Saturday, December 15, 2012

Drive By Shootings: A Call to Arms



I was driving on I-84 in Portland, Oregon on Tuesday afternoon after meetings in Beaverton.  The AM radio station - for some reason the only one I could access in my Hertz rental car - broke into the talk-radio rant with the news that a shooting was taking place at the Clackamas Town Center just a dozen miles from my precise location.  In moments, Steve Forsyth and Cindy Ann Yuille were dead, Kristina Shevchenko was seriously injured before Jacob Tyler Roberts ended his own torture.  Hours later, I boarded a red-eye flight from Portland to New York's JFK via Los Angeles.  In the early morning on Wednesday, I was met by a wonderful driver who was to drive me to business meetings in Southeastern Connecticut.  A terrible accident on I-95 forced us to divert and we traveled north.  Passing young children waiting for their school buses in the early, cold morning, I reflected on the tragedy in Portland.  We turned right at an intersection which indicated that a left would take us to Newtown.  I couldn't have known that within 24 hours, on opposite sides of the country, I would be in the immediate vicinity of two horrific tragedies.   Young children and adults at the Sandy Hook Elementary School - now 26 people we'll never meet, know and love - were within range of the Christmas vacation.  Now candle-light vigils, rants on the Second Amendment to the U.S. Constitution, and myriads of blog posts across the ideological spectrum serve as the reflexive catharsis which will wax and then wane until we're 'shocked' again.

As I rode through frigid Southern Albemarle County this morning, I felt visited by those whose lives had been extinguished this week.  Young and old, they seemed to ask, "How long will we join the ranks of those who die for no reason?"  In the empty woods, up and down the hills marking the interface between the ancient Blue Ridge Mountains' edge and the James River, the empty cold, punctuated from time to time with a small flock of birds, one sentinel redheaded woodpecker and the odd squirrel seemed to reply, "Yes, how long?"  This experience wasn't new.  Since I was introduced to murder with the stabbing death of my then-best friend at the age of 6, I've been invited to ponder this question thousands of times.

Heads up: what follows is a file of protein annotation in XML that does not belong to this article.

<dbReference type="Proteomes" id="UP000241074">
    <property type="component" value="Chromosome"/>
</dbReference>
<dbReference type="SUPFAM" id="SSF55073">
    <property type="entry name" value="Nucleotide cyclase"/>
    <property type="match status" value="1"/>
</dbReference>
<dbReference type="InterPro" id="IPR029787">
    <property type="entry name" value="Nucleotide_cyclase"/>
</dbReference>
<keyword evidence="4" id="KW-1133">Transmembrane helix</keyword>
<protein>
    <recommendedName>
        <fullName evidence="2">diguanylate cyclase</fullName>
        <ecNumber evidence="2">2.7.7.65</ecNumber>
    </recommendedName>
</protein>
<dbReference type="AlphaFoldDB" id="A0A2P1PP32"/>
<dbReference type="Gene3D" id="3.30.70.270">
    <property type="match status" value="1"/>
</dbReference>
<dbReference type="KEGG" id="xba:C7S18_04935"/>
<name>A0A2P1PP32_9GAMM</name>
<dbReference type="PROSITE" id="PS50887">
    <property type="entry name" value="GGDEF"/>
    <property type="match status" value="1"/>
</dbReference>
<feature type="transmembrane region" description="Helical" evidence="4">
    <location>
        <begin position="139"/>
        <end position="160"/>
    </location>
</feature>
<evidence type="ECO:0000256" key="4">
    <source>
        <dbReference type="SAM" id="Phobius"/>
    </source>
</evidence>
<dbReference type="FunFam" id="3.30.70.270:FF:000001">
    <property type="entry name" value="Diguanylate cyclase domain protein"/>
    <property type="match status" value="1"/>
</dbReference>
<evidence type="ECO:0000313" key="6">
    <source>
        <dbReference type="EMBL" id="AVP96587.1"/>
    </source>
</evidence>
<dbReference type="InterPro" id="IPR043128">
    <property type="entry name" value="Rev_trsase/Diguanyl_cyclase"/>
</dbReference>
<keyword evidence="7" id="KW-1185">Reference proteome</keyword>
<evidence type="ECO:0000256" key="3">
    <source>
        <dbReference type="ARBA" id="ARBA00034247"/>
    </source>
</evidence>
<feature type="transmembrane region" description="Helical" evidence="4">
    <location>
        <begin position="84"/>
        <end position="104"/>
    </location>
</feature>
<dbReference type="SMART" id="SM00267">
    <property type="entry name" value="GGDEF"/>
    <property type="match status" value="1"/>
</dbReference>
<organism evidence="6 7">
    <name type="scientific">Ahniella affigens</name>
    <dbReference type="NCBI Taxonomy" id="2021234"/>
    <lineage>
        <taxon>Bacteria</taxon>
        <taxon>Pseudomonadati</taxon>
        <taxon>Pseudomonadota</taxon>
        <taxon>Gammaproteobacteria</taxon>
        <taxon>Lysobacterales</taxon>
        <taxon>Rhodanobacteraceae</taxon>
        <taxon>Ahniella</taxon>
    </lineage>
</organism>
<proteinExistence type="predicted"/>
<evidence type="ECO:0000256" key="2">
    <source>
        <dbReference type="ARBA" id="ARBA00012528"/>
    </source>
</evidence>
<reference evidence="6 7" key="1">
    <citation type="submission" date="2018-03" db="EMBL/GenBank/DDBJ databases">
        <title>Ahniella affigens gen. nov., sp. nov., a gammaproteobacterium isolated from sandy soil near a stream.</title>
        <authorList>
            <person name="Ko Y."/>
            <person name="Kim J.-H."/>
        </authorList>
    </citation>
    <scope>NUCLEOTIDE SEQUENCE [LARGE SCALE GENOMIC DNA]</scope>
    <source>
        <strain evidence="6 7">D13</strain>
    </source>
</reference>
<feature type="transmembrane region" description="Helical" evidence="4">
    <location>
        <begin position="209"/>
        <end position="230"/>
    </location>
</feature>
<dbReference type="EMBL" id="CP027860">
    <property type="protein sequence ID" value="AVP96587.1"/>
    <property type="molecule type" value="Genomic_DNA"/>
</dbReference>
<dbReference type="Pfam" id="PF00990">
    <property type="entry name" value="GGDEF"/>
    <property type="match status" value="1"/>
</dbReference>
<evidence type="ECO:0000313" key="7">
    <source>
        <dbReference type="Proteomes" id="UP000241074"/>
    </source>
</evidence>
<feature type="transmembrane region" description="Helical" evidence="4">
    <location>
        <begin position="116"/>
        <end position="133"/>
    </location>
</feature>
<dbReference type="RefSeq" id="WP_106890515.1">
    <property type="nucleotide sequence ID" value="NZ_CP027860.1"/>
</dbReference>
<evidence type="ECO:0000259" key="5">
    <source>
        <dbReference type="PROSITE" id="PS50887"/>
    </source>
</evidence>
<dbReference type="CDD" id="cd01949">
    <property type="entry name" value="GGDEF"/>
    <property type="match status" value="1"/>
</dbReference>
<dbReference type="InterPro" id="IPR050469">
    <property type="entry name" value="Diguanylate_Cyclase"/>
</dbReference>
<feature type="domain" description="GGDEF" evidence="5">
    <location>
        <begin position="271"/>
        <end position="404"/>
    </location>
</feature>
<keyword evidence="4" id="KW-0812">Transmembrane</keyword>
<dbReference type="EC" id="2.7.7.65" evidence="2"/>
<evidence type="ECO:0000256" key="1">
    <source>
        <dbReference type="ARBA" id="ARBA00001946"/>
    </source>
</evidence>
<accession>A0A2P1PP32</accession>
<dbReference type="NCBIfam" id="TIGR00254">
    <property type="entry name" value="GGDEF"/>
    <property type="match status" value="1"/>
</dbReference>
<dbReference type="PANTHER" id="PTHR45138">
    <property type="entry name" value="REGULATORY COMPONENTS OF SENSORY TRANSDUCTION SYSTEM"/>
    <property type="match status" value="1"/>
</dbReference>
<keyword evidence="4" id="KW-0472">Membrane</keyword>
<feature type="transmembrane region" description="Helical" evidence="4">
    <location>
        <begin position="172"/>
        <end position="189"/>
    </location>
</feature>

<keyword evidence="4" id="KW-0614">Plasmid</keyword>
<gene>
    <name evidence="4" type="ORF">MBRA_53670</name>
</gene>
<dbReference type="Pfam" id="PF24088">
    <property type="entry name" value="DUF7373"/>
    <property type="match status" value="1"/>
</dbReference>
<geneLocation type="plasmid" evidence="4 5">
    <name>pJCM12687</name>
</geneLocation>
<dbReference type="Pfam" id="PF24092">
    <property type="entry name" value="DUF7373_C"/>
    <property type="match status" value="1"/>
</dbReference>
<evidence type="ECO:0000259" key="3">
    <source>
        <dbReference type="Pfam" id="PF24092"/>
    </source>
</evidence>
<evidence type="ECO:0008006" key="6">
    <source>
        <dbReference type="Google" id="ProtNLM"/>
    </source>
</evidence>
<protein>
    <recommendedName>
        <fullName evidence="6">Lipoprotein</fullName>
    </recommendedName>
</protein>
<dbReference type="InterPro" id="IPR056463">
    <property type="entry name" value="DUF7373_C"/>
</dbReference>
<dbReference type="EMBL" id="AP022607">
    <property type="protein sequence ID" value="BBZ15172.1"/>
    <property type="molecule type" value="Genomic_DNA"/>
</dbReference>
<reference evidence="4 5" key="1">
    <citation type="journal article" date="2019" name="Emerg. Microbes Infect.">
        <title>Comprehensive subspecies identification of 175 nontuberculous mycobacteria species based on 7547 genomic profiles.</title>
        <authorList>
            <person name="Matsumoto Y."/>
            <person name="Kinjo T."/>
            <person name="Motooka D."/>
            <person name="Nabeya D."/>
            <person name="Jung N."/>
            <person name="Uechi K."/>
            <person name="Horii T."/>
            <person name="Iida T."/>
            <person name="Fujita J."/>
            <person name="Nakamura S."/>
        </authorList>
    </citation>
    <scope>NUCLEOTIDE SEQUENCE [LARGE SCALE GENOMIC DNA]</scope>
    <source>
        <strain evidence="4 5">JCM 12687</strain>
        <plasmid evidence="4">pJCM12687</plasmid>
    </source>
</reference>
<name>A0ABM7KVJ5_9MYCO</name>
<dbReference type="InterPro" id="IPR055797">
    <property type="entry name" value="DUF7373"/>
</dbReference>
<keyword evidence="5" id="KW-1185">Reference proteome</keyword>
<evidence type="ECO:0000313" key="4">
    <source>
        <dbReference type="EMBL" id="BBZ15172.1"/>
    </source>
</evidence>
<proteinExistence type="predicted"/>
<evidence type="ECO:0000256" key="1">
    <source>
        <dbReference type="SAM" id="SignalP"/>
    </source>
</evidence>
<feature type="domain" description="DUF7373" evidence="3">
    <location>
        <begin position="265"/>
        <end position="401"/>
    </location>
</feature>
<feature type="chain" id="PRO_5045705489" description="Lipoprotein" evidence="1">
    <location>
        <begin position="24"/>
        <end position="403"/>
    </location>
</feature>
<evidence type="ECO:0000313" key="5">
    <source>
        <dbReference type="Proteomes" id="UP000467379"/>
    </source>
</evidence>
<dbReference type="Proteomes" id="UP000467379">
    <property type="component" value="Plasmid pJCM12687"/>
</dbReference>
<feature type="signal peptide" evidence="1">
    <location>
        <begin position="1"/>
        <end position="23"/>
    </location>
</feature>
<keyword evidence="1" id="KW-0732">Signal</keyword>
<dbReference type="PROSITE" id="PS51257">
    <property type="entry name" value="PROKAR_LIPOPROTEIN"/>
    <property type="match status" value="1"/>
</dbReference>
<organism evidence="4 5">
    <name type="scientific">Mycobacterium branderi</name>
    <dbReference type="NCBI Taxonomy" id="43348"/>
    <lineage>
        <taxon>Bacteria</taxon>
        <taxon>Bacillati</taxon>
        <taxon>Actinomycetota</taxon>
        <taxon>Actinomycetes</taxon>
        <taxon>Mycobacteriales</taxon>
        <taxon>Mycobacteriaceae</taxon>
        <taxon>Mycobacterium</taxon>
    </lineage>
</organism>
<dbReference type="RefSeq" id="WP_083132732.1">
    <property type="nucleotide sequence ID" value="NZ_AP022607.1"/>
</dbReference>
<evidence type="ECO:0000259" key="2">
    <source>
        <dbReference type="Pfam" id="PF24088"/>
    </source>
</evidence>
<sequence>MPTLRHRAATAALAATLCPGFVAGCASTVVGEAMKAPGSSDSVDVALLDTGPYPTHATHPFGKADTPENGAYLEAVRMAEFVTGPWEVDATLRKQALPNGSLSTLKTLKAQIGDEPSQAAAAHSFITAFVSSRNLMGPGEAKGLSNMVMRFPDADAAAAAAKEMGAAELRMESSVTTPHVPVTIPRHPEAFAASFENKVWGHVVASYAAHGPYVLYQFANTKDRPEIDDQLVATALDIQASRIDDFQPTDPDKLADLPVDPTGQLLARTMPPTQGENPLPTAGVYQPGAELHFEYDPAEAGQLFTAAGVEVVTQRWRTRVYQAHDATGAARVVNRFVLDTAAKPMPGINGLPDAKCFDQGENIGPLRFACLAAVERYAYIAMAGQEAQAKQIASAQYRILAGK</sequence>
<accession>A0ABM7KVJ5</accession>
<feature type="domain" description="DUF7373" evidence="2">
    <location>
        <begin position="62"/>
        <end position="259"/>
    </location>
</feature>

The lives that were extinguished this week were sacrificed for ideology.  Ideology born of a legacy that stretches back at least 1,111 years.  Defenders of the Second Amendment merely recite the liturgy from the nadir of Europe's Dark Ages that citizens must both defend their king and be defended from tyranny defined by King Alfred around 886 A.D.  This good Christian King of the Anglo-Saxons edited the Golden Rule to state that, "What ye will that other men should not do to you, that do ye not to other men."  Rather than calling for elevated human morality, he defined the defensive posture that survives to this day.  Among his other elevated achievements, Alfred and Pope John IX also came up with the precedent for church-sanctioned sex trafficking of nuns with their brilliant scheme of fining 120 shillings those who take women with the revenue split between the King and the Bishop presiding over the convent!

"How long must we die?"

How long will we accept murder as a means to resolve ideological disputes?  How long will we promote murder - in the name of sacrifice - as a means to better social ends?  How long will religion insist that through murder comes love and life?  How long will we accept social systems which give preference to the lives like 'us' while blindly accepting the murder of those not like 'us'?  A classroom of kindergarten students, courtesy of our contempt for humanity, will never be able to ask these questions.  A small cadre of teachers will never be able to impart a more enlightened thinking.  Because our ideology adherence was more valuable then their lives.  And the lives of millions before. 

Today, we mark the 221 anniversary of the adoption of the Second Amendment which, for those of you who don't read the history you debate states:

A well regulated Militia, being necessary to the security of a free State, the right of the people to keep and bear Arms, shall not be infringed.